Federal Judge Denies AG Healey’s Attempt To Toss ‘Assault Weapons’ Ban Lawsuit

Printed from: http://newbostonpost.com/2018/03/14/federal-judge-denies-ag-healeys-attempt-to-toss-assault-weapons-ban-lawsuit/

 

WORCESTER — At the same that a push is brewing from Massachusetts gun control advocates to make the Bay State’s strict firearms laws go national, a federal judge has determined that there is enough standing to allow a lawsuit challenging Attorney General Maura Healey’s 2016 so-called “copycat” assault weapons ban to move forward.

Massachusetts U.S. District Court Judge Timothy Hillman on Wednesday squashed Healey’s bid to dismiss the lawsuit, filed by several Massachusetts gun retailers in conjunction with the National Shooting Sports Foundation in September 2016. Healey’s motion to dismiss, filed in November 2016, claimed that her enforcement order did not violate Second Amendment and complied with the original assault weapons ban enacted in 1998.

Hillman, nominated to the federal bench in 2011 by then-President Barack Obama, made frequent references in his ruling to “vagueness” — and a “climate of uncertainty” — cited by gun retailers regarding Healey’s directive.

Hillman cited the retailers’ confusion over which weapons became illegal seemingly overnight following the issuance of the directive. According to their lawsuit, gun retailers who had asked Healey’s office for clarification were told to “use their best judgement” and that Healey’s office had not “taken a position” on specific weapons. Hillman ruled that these examples “provide sufficient controversy to sustain this action.”

“The Attorney General’s Notice and subsequent failure to clarify arguably has resulted in a lack of fair notice of which conduct will be subject to criminal sanction,” Hillman wrote. “It is in the interests of all parties that this be resolved in order to effectuate a clear and effective regulatory regime in which sanctionable conduct is properly prescribed.”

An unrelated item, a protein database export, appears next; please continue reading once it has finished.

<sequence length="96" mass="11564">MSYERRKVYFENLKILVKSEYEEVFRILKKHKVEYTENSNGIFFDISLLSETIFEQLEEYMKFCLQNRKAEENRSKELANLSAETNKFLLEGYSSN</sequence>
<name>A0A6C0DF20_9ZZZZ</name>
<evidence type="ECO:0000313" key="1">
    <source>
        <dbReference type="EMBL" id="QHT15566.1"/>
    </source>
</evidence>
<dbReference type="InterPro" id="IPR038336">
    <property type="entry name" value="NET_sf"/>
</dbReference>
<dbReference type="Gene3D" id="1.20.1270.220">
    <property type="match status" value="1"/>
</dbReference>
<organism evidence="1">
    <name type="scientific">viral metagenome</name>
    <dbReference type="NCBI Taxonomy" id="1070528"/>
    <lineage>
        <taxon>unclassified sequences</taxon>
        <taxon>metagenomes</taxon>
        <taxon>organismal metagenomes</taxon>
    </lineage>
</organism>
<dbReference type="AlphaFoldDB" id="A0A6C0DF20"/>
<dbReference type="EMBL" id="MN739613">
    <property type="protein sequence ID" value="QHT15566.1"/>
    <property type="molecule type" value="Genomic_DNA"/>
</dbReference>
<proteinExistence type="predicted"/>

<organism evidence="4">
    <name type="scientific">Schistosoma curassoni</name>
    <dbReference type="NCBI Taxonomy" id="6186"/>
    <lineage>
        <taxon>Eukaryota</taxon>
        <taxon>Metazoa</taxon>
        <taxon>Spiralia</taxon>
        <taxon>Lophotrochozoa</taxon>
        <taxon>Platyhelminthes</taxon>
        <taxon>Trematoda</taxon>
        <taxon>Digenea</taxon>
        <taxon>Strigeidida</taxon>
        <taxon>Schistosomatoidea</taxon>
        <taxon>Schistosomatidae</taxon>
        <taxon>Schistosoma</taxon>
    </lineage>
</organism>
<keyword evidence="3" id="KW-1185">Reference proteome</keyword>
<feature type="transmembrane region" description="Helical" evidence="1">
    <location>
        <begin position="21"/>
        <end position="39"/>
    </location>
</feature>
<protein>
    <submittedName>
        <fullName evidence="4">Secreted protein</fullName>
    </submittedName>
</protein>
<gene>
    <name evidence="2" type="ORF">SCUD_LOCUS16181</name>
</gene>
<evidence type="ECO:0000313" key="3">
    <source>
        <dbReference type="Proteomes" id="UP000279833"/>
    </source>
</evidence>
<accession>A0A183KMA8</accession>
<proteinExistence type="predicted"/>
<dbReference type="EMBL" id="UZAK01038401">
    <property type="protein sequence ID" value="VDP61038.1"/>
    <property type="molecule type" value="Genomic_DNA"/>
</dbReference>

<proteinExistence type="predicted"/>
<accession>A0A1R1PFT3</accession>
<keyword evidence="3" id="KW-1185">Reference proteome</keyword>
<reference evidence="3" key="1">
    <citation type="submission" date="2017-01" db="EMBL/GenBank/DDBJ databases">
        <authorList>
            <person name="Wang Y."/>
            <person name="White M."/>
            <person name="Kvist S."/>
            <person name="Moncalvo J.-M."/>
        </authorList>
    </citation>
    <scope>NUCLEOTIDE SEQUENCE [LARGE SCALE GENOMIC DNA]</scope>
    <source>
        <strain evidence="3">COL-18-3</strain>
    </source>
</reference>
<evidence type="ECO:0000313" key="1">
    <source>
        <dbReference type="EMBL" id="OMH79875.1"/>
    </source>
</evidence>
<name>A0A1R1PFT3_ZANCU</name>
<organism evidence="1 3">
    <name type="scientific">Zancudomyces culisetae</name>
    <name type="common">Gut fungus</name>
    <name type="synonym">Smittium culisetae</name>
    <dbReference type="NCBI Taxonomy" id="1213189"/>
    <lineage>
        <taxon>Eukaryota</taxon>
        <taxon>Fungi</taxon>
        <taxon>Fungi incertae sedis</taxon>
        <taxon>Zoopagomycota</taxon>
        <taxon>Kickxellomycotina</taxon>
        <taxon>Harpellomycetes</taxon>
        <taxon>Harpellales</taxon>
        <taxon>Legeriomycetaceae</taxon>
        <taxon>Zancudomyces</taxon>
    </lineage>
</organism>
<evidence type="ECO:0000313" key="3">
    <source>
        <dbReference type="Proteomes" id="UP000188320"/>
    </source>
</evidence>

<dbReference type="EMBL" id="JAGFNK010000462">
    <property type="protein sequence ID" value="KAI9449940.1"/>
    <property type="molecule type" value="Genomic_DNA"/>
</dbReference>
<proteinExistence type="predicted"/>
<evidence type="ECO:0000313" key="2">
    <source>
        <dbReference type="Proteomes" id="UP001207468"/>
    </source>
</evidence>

Hillman continued:

“A reading of the Notice in the context of the subsequent notices, and taking into account the Plaintiffs’ unchallenged narratives of their attempts to clarify the Attorney General’s intent, arguably lacks necessary clarity with respect to certain weapons, at this stage of the proceedings. The Plaintiffs had been able to sell these weapons, and the Attorney General’s public statements highlight that the weapons have been widely sold in the Commonwealth without sanction, suggesting that the law was previously (prior to the notices in dispute here) settled on this matter. Plaintiffs complain that they now refrain from selling such weapons because such sales might be, but are not definitively, illegal. On this basis, the Court finds that the Plaintiffs make out the elements of case sufficient to survive a motion to dismiss.”

A spokesman for Healey said the Massachusetts Attorney General will continue to contest the firearms sellers’ lawsuit.

“Since 1998, state law has banned the sale and possession of assault weapons, including copies and duplicates of AR-15s and AK-47s, to make our communities safer. Our Enforcement Notice has effectively ended the illegal sale of assault weapons in Massachusetts, and we will continue to vigorously oppose this challenge,” Healey spokesman Jillian Fennimore said in an email message to New Boston Post.

Read Hillman’s 10-page order:

2018 03 14 Hillman Healey by Evan on Scribd

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